H. Lamar Willis is a three term Atlanta city councilman
ATLANTA-- Mayor Kasim Reed is undoubtedly the most important backer of H. Lamar Willis, the Atlanta city councilman disbarred this week by the Georgia Supreme Court.
The court said Willis pocketed a $30,000 settlement intended for his client. The court said Willis hasn't repaid the money. Willis says he has.
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Monday, Willis said he took responsibility for the issues that led to his disbarment. "While I have made some mistakes, I am proud of my record on council," Willis said, vowing to fight for re-election.
Wednesday, Reed made clear he remains firmly in Willis's camp.
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"He made a critical mistake. And he paid a heavy price. When are you going to start visiting with his competitor who had a $1.1 million bankruptcy and multiple other issues?" Reed asked us when we questioned him about Willis's ethics.
But Reed denied he was suggesting there was anything unethical about bankruptcy, a legal process which has helped millions of Americans fight problems with debt. "No, I'm saying people have to make a decision about who they're voting for," Reed said.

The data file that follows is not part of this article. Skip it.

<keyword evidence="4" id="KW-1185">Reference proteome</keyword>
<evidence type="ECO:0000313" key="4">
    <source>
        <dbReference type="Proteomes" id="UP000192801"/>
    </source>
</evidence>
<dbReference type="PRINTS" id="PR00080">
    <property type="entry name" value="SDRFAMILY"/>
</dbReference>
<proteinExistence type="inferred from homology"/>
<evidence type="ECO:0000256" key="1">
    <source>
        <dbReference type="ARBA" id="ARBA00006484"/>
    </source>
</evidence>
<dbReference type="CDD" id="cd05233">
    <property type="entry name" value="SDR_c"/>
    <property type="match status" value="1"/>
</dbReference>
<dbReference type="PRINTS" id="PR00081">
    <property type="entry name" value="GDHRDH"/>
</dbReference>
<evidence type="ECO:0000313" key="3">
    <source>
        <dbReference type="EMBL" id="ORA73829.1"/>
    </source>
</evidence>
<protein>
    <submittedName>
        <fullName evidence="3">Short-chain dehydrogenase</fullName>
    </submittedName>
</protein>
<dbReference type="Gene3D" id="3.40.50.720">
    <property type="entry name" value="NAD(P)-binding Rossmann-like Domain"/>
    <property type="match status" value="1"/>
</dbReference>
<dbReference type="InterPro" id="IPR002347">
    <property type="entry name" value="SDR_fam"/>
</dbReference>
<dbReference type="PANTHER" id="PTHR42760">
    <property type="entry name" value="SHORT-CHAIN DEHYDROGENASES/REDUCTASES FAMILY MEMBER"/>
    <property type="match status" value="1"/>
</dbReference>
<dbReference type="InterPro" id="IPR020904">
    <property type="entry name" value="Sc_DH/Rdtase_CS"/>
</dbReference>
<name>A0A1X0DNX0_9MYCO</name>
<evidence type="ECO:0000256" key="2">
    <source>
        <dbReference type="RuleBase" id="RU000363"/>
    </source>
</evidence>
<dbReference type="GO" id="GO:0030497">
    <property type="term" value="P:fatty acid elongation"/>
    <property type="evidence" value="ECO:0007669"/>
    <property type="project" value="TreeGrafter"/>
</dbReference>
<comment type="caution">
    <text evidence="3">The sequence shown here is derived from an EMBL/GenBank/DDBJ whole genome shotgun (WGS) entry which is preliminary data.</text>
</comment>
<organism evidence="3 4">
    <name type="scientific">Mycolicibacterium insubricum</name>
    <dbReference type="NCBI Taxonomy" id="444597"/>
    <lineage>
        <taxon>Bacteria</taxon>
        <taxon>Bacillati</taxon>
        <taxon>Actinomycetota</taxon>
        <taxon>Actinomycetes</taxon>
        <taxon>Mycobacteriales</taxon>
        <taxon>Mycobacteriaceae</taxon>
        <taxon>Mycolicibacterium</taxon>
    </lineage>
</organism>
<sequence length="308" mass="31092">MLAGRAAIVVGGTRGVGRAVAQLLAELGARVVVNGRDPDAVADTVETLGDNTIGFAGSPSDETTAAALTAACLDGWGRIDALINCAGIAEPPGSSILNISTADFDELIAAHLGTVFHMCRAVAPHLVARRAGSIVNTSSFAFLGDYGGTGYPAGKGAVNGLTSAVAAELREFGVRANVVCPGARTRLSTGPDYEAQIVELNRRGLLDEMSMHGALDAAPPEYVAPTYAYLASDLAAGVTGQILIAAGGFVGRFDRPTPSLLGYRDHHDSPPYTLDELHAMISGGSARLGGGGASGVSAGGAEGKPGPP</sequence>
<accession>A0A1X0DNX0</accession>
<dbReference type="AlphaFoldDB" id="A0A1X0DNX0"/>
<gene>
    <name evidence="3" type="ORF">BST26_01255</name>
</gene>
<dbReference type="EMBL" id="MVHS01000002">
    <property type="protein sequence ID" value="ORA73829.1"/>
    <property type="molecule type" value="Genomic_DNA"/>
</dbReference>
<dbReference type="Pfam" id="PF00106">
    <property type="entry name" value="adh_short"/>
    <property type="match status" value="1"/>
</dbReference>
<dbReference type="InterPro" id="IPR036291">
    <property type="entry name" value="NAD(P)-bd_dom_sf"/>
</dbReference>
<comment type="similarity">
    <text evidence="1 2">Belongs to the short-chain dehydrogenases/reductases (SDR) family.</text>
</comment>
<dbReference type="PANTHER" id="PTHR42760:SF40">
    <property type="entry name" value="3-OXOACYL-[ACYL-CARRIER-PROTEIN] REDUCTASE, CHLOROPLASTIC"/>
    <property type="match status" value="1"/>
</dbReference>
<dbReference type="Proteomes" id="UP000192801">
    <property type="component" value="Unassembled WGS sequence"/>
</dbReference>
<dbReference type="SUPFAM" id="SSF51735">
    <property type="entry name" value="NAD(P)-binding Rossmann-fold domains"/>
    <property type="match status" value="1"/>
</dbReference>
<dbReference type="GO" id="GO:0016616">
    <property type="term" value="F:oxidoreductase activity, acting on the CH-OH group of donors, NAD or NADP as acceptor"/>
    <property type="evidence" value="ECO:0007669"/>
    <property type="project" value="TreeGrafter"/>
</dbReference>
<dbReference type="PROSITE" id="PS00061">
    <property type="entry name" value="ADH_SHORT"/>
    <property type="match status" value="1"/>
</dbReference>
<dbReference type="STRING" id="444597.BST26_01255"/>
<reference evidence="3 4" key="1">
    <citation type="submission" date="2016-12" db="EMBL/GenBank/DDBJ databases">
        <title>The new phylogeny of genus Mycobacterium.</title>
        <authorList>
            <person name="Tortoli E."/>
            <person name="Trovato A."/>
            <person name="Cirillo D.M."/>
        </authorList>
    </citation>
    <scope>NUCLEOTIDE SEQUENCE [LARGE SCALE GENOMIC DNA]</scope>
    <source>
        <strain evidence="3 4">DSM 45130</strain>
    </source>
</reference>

Reed is referring to Andre Dickens, a Georgia Tech employee who says he filed bankruptcy after a business failure.
"Lamar Willis did not choose to face his issues head on like I did," said Dickens, who is running a well-funded campaign opposing Willis. Dickens says says his bankruptcy comes nowhere close to the issue that disbarred Willis.
"Lamar Willis has betrayed the public trust one client at a time, one constituent at a time," Dickens said. "This is also in line with the fake charity that he had, and the other ethics complaints that he's had."
Dickens has the backing of former mayor Shirley Franklin -- a one-time mentor of Kasim Reed. In her blog, Franklin wrote Willis's "habitual ethical offenses never seem to end." Reed declined to comment on Franklin's post, except to say that "none of the issues that have been discussed about council member Willis relate to his service for the city of Atlanta. They occurred in his private life. And he's acknowledged and accepted responsibility for them."
Reed insists voters should judge Willis on his record and not his disbarment -- in what may be the city's most closely-watched election next month.